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A sad state of affairs

Stephen Tuttle - May 2nd, 2011
A Sad State of Affairs
Our states are in a sad financial state.
At least 44 are in the red and are either in the midst of, or have already
completed, unpleasant budget debates. Collectively, those states have
deficits of somewhere around $125-$150 billion, depending on whose numbers
you believe.
They are, without exception, required by their state constitutions to
balance their budgets. Much cutting and slashing is in our immediate
futures.
They blame all of this on a recession they claim they couldn’t predict and
a federal government run amok.
States got to this point not because they were blindsided by forces they
could not anticipate but because they went on a two-decade spending and
tax-cutting binge. And it wasn’t just legislators doing the spending and
cutting.
Most of the ’90s were economic boom times. The tech bubble was growing,
the federal government was actually in the process of balancing its
budget, jobs were plentiful and revenues were pouring into the states.
They spent wildly and cut foolishly. Some people said the stock markets
were so strong the upward surge would never end.
Of course, it did end, The tech bubble burst, the market suffered through
a painful correction and state budgets took a hit. As we eased out of the
tech bubble crash and right into the housing bubble, state governments
were undeterred by their recent struggles. Revenues exploded again and
state legislators, and in many cases voters, just kept right on spending
and lowering tax rates.
Many of the same folks who assured us the markets would never stall were
now assuring us the value of our homes would just keep increasing forever.
They were wrong. Again.
The housing bubble didn’t just burst, it exploded violently, taking big
chunks of the banking industry and Wall Street with it. The American auto
industry, crippled by lagging sales and crushing debt, didn’t need much of
a shove to fall into the financial abyss.
States found themselves with rapidly shrinking revenues, smaller tax rates
and huge spending obligations. They splashed into red ink, one after the
other, until nearly all were fully crimson.
States tried budget gimmicks of all sorts, made cuts, increased some fees
and closed some loopholes. Through 2009, 34 states had tried some kind of
tax or fee increase to help close their budget gaps. Still, the deficits
persisted as revenues stagnated at much lower than anticipated levels
while spending obligations continued to increase.
At least some states became downright creative in their budget balancing
attempts. In Arizona, they actually sold several state buildings,
including the capitol building, the House and Senate buildings and the
Executive Tower that includes the governor’s office. I’m not kidding. They
now lease those buildings.
After the 2010 elections there were 29 Republican governors. Those newly
elected nearly all ran promising tax cuts to at least some segment of
their corporate and business communities. They are classic supply-siders,
adherents of the still unproven notion that giving the business community
more and more tax breaks will generate business expansion, create new jobs
and we will all live happily ever after.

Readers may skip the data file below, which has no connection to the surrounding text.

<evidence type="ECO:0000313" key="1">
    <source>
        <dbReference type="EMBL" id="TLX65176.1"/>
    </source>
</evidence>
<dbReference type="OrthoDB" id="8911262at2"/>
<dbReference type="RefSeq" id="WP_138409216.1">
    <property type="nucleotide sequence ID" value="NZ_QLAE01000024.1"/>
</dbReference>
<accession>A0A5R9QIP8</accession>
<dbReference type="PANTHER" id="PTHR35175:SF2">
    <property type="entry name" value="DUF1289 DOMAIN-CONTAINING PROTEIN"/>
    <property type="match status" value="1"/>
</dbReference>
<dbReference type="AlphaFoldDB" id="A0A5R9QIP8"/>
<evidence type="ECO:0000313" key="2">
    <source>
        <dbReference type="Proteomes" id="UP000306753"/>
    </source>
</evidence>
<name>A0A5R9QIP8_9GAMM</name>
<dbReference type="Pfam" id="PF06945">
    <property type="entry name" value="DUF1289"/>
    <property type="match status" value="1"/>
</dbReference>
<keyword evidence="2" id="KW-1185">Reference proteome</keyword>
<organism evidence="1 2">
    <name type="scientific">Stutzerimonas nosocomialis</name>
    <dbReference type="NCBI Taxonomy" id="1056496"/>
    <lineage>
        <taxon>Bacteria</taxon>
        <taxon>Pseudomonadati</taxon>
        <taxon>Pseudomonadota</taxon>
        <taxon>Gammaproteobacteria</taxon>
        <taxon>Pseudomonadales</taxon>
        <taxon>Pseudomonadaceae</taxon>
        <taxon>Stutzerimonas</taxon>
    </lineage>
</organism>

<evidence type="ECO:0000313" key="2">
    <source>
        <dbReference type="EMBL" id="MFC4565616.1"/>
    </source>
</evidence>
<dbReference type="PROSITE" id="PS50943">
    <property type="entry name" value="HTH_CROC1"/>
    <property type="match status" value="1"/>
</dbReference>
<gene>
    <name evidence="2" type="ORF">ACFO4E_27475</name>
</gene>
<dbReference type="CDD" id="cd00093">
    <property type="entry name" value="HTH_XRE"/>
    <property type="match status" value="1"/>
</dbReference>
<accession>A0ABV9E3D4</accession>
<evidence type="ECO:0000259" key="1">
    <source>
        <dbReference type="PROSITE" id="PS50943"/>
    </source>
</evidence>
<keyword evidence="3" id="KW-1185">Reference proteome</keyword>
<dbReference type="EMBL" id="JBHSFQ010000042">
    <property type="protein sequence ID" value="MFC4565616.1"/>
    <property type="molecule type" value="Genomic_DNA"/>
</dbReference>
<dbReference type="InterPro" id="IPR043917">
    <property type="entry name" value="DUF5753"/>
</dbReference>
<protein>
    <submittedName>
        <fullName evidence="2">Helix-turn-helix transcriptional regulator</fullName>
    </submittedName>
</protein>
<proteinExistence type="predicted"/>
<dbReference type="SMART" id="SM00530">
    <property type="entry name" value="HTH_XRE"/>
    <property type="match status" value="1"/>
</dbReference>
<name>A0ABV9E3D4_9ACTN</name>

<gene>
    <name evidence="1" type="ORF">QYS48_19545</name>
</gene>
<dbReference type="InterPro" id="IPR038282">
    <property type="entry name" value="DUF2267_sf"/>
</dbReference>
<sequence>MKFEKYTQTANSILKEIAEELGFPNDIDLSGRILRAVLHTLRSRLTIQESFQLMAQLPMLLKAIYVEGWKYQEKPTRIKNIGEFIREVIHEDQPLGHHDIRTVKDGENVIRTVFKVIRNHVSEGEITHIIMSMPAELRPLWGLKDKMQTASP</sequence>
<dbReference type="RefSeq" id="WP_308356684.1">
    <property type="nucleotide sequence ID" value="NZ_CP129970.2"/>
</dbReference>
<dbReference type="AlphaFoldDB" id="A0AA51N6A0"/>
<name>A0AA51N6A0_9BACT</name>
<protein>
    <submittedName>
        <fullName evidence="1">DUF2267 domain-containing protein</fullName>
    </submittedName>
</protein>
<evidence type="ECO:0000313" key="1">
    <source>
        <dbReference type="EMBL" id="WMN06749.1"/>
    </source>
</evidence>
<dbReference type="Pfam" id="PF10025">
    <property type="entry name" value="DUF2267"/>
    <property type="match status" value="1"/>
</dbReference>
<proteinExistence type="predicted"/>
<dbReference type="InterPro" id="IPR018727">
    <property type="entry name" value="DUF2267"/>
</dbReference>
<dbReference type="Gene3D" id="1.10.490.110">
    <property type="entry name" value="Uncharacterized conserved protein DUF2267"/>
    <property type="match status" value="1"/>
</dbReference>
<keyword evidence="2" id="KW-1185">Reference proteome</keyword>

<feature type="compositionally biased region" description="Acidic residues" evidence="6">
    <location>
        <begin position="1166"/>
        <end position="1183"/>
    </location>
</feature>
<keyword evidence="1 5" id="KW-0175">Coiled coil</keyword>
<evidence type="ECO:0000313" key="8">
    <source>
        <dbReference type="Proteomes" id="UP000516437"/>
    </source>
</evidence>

Unfortunately, if you already have a deficit and then give large tax
breaks to any constituency, revenues decrease and the deficits increase,
at least in the short term. Here in Michigan, our $1.6 billion deficit
will be effectively increased to $3.4 billion if Governor Snyder’s tax
breaks to business are enacted as is expected.
State after state are effectively increasing their budget woes by offering
a potpourri of tax breaks for businesses and higher income earners.
That gap has to be filled somehow. According to the Center for Budget and
Policy Priorities, a non-partisan research group, the typical state spends
most of their money on K-12 public education, higher education, and
healthcare through a Medicaid program. Since that’s where the most money
is spent, those are the richest targets for the budget-cutters.
The human collateral damage is to schoolchildren, seniors, low income
earners and sick people. But even the budgetary bloodletting proposed for
healthcare programs and schools is not enough to balance some state
budgets. The euphemistic “revenue enhancers” have followed in many states
but the targets have changed.
Michigan has decided to make up the bulk of our shortfall by taxing the
pensions of retirees and taking away tax credits from lower income
families. More than a dozen states have appealed to Health and Human
Services for permission to drop hundreds of thousands from their Medicaid
rolls. The operative language for this in the Republican playbook is
“shared sacrifice.”
There is a legitimate argument to be made, especially here in Michigan,
that businesses deserve to keep more of their hard-earned money. There are
ways to accomplish that without crippling tax structures and the constant
diminution of actual tax rates. Tax credits and rebates both serve to
provide more money for Michigan businesses and protect a revenue stream
when times get tough again.
If state government was a bloated behemoth a decade ago, it has certainly
been cut down to size now. Surely we’ve already cut public education
enough. And balancing the budget on the backs of the poor, the sick and
retirees is anathema to what we’ve always believed in as a society.
Taking from those who have the least and giving it to those who have the
most is bad enough. Telling them they haven’t sufficiently sacrificed is
offensive. There has to be another way.


 
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